See also Wastiary: A Bestiary of Waste edited by MH Pecard et al (UCL Press 2023, 176 pages, $35.00 paperback). 

At Every Depth: Our Growing Knowledge of the Changing Oceans by Tessa Hill and Eric Simons (Columbia University Press 2024, 280 pages, $32.95) 

The world’s oceans are changing at a drastic pace. Beneath the waves and along the coasts, climate change and environmental degradation have spurred the most radical transformations in human history. In response, the people who know the ocean most intimately are taking action for the sake of our shared future. In At Every Depth, the oceanographer Tessa Hill and the science journalist Eric Simons profile efforts to understand and protect marine environments. They delve into the many human connections to the ocean — journeying to places as far-flung as coral reefs, the Great Pacific Garbage Patch, and the poles. In this way, they provide perspective on the changing oceans, letting us see how our relationships with the oceans are changing too.

Whale Fall: Exploring an Ocean Floor Ecosystem by Melissa Stewart, Illustrated by Rob Dunlavey (Random House Studio 2023, 40 pages, $18.99)

When a whale dies, its massive body silently sinks down, down, through the inky darkness, finally coming to rest on the silty seafloor. For the whale, it’s the end of a 70-year-long life. But for a little-known community of deep-sea dwellers, it’s a new beginning. First come the hungry hagfish, which can smell the whale from miles around. Then the sleeper sharks begin their prowl, feasting on skin and blubber. After about six months, the meat is gone. Year after year, decade after decade, the whale nourishes all kinds of organisms from zombie worms to squat lobsters to deep-sea microbes  — sequestering carbon in the process. This fascinating real-life phenomenon is brought to vivid life by nonfiction master Melissa Stewart and acclaimed illustrator Rob Dunlavey.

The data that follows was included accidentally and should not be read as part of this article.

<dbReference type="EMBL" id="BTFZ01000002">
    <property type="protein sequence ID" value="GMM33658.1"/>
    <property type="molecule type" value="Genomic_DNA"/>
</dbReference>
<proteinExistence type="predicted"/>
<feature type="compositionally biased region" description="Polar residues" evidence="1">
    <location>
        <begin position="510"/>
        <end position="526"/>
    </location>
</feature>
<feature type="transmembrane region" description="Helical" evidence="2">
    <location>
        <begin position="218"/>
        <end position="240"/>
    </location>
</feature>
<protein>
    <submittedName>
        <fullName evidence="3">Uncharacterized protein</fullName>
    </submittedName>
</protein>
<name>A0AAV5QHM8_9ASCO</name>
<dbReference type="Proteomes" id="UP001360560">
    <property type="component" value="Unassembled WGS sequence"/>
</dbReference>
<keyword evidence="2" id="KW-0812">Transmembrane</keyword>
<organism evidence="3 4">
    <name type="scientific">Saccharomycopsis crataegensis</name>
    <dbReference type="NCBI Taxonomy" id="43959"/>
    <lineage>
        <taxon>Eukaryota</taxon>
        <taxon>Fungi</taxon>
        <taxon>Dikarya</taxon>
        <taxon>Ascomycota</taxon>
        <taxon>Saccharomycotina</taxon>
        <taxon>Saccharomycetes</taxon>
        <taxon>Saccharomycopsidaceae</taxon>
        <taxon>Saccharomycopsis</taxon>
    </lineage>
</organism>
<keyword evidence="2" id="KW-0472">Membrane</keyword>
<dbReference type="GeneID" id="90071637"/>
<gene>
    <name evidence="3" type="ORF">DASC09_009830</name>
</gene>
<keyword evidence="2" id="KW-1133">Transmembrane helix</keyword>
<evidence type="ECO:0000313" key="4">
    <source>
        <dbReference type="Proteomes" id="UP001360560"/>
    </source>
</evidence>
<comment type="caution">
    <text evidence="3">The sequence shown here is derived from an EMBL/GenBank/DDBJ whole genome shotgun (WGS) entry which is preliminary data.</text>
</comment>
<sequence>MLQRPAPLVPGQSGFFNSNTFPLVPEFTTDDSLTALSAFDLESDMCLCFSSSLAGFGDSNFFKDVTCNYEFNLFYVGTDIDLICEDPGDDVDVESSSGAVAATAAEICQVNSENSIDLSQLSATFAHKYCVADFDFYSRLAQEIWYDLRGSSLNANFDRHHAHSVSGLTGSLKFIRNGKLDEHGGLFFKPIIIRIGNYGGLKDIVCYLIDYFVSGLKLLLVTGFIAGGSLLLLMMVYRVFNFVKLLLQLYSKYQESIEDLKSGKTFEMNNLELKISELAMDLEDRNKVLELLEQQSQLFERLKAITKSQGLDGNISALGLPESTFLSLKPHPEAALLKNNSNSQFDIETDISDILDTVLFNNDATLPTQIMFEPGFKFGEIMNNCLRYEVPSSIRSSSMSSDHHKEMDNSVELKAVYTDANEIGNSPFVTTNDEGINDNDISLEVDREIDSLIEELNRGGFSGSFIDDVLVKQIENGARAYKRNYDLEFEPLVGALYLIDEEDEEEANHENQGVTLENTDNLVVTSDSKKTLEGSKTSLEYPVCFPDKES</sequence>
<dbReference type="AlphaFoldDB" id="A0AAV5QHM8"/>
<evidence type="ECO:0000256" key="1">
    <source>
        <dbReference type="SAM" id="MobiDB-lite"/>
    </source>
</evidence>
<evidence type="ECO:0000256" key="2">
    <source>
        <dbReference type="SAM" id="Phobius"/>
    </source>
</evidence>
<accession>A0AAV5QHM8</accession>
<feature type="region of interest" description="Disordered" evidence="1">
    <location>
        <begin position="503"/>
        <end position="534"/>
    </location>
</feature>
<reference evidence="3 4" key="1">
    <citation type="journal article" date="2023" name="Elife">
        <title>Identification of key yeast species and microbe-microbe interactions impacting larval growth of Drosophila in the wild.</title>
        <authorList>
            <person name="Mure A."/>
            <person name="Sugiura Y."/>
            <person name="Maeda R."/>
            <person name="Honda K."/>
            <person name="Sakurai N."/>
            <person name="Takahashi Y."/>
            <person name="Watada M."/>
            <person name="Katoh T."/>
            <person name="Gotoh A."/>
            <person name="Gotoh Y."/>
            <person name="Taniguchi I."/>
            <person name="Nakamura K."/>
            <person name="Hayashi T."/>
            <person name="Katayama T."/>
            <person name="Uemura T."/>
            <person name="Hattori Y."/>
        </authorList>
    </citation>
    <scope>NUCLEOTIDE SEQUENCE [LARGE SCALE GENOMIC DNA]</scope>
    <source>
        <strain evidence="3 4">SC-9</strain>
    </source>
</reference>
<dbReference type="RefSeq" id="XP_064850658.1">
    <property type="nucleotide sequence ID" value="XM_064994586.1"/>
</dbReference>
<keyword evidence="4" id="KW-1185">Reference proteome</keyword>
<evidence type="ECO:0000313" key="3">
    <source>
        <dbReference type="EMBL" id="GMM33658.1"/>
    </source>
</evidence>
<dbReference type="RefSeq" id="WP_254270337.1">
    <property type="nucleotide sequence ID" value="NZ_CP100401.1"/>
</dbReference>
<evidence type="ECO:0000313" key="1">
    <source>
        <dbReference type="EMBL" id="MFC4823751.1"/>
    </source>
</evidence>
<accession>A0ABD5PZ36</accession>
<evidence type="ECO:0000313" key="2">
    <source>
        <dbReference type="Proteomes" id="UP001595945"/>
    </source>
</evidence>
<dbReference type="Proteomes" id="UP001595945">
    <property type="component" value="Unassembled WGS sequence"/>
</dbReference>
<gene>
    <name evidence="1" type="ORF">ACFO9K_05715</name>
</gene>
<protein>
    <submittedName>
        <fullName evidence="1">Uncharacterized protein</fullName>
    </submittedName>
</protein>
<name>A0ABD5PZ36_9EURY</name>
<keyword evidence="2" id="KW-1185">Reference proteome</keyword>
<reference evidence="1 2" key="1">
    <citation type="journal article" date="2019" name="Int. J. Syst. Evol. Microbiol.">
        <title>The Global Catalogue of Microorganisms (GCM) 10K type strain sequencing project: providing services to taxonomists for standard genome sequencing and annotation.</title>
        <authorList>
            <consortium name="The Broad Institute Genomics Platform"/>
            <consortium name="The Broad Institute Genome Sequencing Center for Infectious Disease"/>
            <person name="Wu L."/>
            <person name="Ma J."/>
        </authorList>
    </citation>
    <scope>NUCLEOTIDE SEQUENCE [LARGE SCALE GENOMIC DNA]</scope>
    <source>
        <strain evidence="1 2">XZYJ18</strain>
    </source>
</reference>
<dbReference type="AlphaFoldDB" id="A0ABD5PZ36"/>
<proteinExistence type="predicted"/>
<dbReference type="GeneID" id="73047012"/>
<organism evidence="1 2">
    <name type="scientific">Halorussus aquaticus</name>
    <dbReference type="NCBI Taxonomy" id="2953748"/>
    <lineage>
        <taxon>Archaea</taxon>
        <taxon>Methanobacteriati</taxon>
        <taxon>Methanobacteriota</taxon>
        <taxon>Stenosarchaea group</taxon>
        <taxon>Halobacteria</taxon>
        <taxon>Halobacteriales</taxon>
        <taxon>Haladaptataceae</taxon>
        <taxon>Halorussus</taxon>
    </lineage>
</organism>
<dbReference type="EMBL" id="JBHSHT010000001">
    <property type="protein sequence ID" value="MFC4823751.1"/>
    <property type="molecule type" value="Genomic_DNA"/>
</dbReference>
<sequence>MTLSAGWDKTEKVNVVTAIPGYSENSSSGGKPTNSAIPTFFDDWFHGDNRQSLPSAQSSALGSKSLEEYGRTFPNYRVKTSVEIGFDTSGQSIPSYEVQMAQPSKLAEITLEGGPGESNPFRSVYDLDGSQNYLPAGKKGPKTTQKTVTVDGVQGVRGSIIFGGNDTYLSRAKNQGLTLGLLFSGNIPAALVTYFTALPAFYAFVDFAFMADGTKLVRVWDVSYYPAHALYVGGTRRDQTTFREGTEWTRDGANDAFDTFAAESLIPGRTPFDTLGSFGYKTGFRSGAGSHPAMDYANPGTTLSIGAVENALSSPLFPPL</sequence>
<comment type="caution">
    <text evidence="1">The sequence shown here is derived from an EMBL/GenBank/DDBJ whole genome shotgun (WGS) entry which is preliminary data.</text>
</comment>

Wild Places: The Life of Naturalist David Attenborough by Hayley Rocco, Illustrated by John Rocco (G.P. Putnam’s Sons 2024, 48 pages, $19.99)

As a boy, David loved exploring the wild places near his home in England, collecting fossils, rocks, and newts. When he grew older, he got a job in television, where he had an idea for a new kind of show: He would travel to wild places all over the world to film animals in their natural habitats. Over the span of seven decades, David’s innovative documentaries have been treasured by millions of people. But as time went on, he noticed the wild places he loved were shrinking. What could David do to help? What could we all do? This is the story of David Attenborough. It’s also the story of our planet, which has changed rapidly over the course of his lifetime, and a clarion call for us to do our part to bring back the wild places and protect the creatures who call Earth home.

See also The Wild by Yuval Zommer (Doubleday Books 2024, 32 pages, $18.99)

Something About the Sky by Rachel Carson, Illustrated by Nikki McClure (Candlewick Studio 2024, 56 pages, $19.99)

Cut-paper wizard Nikki McClure is a brilliant steward for the words of a pioneering environmentalist in this wondrous ode to clouds—and the scientific “language of the sky.” Rachel Carson once wrote, “It is not half so important to know as to feel.” What do we know about clouds? There are three basic types: stratus, cumulus, and cirrus. Some are fleecy and fair-weathered; others portend storms. Clouds are the vehicle of water between sea and land, land and sea, in a cycle without end or beginning. They are the writing of the wind on the sky, a language all their own. In addition to illustrating it, Nikki McClure explains the origins of Rachel Carson’s shimmering essay — previously unpublished in its entirety — and the process of adapting it to picture book format. DM

This article by Yale Climate Connections is published here as part of the global journalism collaboration Covering Climate Now.

Absa OBP